25

[s]ince no discovery problems are inherent ... we hold that the "discovery rule" does not apply to toll the statute of limitations where a bank is sued for conversion on a forged endorsement. In such cases, limitations can only be tolled by proof of the bank's fraudulent concealment of the transaction.

26

563 S.W.2d at 332.

27

We recognize, as this court did in declining to apply the discovery rule in a products liability case, that the District of Columbia "may decide in the future to extend the discovery rule to a claim of this sort," Hull, 825 F.2d at 457; but "as of today the rule does not reach so far," id. And application of the standard articulated in Woodruff leads us to conclude that the District of Columbia, if presented with this case, would not so extend it.11

28

Although we hold that, as a general matter, the discovery rule should not apply to a case of this sort, there is a possible question of "fraudulent concealment," see Southwest Bank & Trust Co., 563 S.W.2d at 332, which might toll the statute of limitations in this case. For example, in 1985, and again in 1986, ASB ignored Kuwait's instruction to mail audit information directly to Kuwait's auditors. Instead, the requested information (including information regarding the 640 Account) was sent to Sensi. It is arguably possible for Kuwait to claim that these actions by ASB resulted in "fraudulent concealment" so as to toll the statute of limitations during the period of such concealment. The parties have not addressed this issue on appeal, and the matter was not submitted to the jury at the conclusion of the first trial, so we offer no view on the applicability of the fraudulent concealment exception in this case. However, we note that this may be a matter for jury consideration in any retrial of this case.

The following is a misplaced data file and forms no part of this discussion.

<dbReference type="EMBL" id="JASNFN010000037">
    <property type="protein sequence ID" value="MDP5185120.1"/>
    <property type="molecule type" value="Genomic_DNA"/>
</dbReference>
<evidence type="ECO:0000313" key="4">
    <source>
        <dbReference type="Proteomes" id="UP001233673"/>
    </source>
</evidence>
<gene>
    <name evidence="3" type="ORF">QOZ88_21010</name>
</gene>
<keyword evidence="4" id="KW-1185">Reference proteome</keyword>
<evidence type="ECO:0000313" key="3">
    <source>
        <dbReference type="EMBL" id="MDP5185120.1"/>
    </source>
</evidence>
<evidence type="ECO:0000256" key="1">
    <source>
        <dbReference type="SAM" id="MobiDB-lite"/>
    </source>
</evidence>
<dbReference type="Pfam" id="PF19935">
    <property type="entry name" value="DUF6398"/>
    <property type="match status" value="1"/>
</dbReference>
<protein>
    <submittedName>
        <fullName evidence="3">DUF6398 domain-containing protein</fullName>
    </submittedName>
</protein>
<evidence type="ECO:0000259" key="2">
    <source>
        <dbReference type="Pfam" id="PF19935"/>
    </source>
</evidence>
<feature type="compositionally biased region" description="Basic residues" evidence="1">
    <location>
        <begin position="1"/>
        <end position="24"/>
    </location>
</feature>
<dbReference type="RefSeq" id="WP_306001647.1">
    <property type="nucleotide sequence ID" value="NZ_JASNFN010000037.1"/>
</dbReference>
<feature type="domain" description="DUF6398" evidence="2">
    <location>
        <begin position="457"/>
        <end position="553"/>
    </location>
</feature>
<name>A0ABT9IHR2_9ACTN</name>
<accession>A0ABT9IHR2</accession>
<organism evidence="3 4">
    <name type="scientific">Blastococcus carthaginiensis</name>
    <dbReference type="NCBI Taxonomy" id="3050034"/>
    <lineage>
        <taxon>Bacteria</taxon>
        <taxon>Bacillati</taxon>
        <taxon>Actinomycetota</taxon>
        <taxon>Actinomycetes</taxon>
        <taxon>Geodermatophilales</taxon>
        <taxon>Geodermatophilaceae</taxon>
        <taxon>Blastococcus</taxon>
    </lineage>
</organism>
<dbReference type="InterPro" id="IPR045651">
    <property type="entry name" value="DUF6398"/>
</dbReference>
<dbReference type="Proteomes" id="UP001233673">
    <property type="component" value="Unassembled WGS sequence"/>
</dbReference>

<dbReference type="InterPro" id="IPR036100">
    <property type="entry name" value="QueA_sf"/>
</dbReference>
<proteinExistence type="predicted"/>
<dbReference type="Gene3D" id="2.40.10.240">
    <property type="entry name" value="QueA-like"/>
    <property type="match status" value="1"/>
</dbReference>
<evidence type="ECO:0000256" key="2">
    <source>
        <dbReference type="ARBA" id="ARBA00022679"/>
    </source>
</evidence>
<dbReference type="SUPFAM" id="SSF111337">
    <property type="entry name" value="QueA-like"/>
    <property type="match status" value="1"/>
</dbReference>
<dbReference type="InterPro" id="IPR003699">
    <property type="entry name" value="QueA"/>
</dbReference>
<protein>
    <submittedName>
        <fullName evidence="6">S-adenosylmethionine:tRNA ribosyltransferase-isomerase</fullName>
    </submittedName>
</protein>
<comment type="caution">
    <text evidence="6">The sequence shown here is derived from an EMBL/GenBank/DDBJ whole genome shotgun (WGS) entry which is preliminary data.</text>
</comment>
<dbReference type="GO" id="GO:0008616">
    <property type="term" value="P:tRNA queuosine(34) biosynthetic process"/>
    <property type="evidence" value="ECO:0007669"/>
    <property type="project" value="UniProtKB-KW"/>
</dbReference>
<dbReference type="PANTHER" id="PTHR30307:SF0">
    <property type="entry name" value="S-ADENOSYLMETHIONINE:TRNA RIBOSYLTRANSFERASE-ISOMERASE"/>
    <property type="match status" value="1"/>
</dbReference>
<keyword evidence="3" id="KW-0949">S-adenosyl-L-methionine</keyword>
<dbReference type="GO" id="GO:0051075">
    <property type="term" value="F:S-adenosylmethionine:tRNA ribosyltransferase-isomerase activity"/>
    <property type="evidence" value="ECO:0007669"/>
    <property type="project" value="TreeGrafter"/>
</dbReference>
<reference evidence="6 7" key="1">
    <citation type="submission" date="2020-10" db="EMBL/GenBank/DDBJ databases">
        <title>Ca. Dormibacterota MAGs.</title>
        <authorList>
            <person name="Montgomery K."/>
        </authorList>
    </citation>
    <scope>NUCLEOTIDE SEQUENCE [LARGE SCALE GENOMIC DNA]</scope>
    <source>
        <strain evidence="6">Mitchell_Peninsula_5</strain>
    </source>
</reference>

C. First American Bank's Liability

29